The basic process of packing a hiking backpack is quite straightforward, but with a few little tips and tricks, you can get a surprising amount in.
A well-packed backpack will make sure the weight is even and balanced and supplies are packed securely to avoid issues with swaying or shifting.
Finally you need to make sure everything is accessible when you need it.
Whether walking on the easy or difficult terrain, the hiking pack should feel comfortable, predictable, and stable when moving.
Gather Your Gear Together
Start by packing the backpack in the home. Use a hiking gear checklist to ensure you have everything.
Lay the gear and equipment on the flood and carefully check the right equipment is in place. Avoid leaving things behind which might be essential to you when out in the backcountry.
Most hiking backpacks come with a top-loading access panel to load the essential supplies.
Other options include a front or side panel with zipper opening. The style of backpack chosen is usually down to personal preference.
Also, a backpack can include a bottom stash spot and compartments for a sleeping bag – but if only going on a day-hike, this area is great for accepting other items of equipment.
The items packed first in the backpack should be those items of gear used the least. A common item stashed first is the sleeping bag or similar gear (sleeping pad, pillowcase, sleepwear, etc.) that is only used when stopping at camp.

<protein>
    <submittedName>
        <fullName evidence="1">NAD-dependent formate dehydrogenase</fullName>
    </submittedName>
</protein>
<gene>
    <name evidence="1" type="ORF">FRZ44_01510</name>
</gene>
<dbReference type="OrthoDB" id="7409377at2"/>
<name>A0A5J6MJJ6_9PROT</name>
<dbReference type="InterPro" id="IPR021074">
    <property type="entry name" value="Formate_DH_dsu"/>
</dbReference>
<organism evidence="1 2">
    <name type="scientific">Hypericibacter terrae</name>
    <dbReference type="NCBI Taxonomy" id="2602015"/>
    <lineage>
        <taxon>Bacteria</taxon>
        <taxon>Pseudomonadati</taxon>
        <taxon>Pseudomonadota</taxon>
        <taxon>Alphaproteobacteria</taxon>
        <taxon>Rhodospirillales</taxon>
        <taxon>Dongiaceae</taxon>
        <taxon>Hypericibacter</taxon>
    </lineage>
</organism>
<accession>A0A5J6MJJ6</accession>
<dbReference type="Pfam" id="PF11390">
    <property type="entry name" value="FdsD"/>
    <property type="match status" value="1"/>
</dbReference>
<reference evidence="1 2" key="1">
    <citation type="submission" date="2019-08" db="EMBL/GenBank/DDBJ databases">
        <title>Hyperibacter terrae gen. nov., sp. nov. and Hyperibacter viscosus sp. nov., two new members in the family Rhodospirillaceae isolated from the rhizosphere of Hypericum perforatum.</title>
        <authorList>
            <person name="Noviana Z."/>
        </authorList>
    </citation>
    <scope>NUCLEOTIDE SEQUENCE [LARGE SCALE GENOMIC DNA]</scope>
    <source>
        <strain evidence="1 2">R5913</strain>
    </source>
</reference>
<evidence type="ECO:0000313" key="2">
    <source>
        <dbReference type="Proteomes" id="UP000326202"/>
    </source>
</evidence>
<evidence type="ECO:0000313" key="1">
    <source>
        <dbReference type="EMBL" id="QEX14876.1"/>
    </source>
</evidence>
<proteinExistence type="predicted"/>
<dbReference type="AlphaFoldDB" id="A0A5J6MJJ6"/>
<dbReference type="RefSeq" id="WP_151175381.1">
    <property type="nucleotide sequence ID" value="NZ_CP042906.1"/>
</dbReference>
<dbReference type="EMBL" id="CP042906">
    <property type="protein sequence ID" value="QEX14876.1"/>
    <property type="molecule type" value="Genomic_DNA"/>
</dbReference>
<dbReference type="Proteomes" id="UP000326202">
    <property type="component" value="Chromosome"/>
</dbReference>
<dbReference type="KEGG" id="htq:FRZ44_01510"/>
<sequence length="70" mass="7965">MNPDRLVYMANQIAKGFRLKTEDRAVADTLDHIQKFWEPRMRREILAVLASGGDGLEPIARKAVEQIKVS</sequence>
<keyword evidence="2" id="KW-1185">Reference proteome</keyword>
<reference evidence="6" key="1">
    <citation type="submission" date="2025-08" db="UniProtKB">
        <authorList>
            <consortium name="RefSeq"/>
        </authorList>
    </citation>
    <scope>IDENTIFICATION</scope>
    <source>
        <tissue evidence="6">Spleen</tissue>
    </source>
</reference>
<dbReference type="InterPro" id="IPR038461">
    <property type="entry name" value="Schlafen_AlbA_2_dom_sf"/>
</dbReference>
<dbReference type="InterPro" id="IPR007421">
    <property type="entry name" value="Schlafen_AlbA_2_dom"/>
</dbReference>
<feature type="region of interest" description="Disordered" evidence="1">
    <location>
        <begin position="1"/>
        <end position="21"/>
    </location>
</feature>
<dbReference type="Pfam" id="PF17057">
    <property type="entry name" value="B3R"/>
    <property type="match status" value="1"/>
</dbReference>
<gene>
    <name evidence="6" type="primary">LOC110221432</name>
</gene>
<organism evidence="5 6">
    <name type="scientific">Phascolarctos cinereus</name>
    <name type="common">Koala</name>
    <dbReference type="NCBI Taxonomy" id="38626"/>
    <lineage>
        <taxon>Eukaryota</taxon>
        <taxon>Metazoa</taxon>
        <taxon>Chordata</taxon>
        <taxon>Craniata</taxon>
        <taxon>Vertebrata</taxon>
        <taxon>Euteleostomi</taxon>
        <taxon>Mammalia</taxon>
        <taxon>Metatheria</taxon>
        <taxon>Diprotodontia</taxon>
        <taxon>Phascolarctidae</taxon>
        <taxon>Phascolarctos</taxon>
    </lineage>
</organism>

Most of the nighttime items can be kept at the bottom of the pack, although items like a flashlight or headlamp should be kept within easy reach at all times.
Make sure to carefully pack and separate hiking supplies to avoid issues with transmitting a fragrance. Extra caution is needed in bear country.
Pack the core
A preferred area to place heavier items (stove, cook kit, water supply, food stash, etc.) is near the center, which is the most effective option to help achieve an acceptable center of gravity.
Packing heavy items near the top often result in your pack feeling top-heavy, while packing too low has the unwanted effect of leaving the backpack feeling saggy.
Plus, be more careful with items that can spill such as water bottles or liquid fuel. Pack these items below the food and in an upright position to avoid more difficulties in the event of a spillage.
Also, heavier items can be packed or wrapped with a rain jacket or similar item to help fill space and prevent the packed load from shifting.
Most of the latest hiking backpacks on the market include a hydration sleeve or reservoir to provide a simple solution to hold enough water for the planned hike.
In most cases it is easier to have the reservoir installed in the pack when the backpack is virtually empty.
Pack the top
The top of the hiking backpack is often equipped with a variety of zippered pockets and pouches.
Use these pockets to hold the most frequently used gear such as a pack cover, first-aid kit, bug spray, headlamp, sunglasses, sunscreen, GPS, compass, snacks, and map.
With the addition of special straps it is possible to attach extra gear such as a sleeping bag or pad.
A variety of gear can be attached to the outside of the backpack to easily up the volume of the portable load.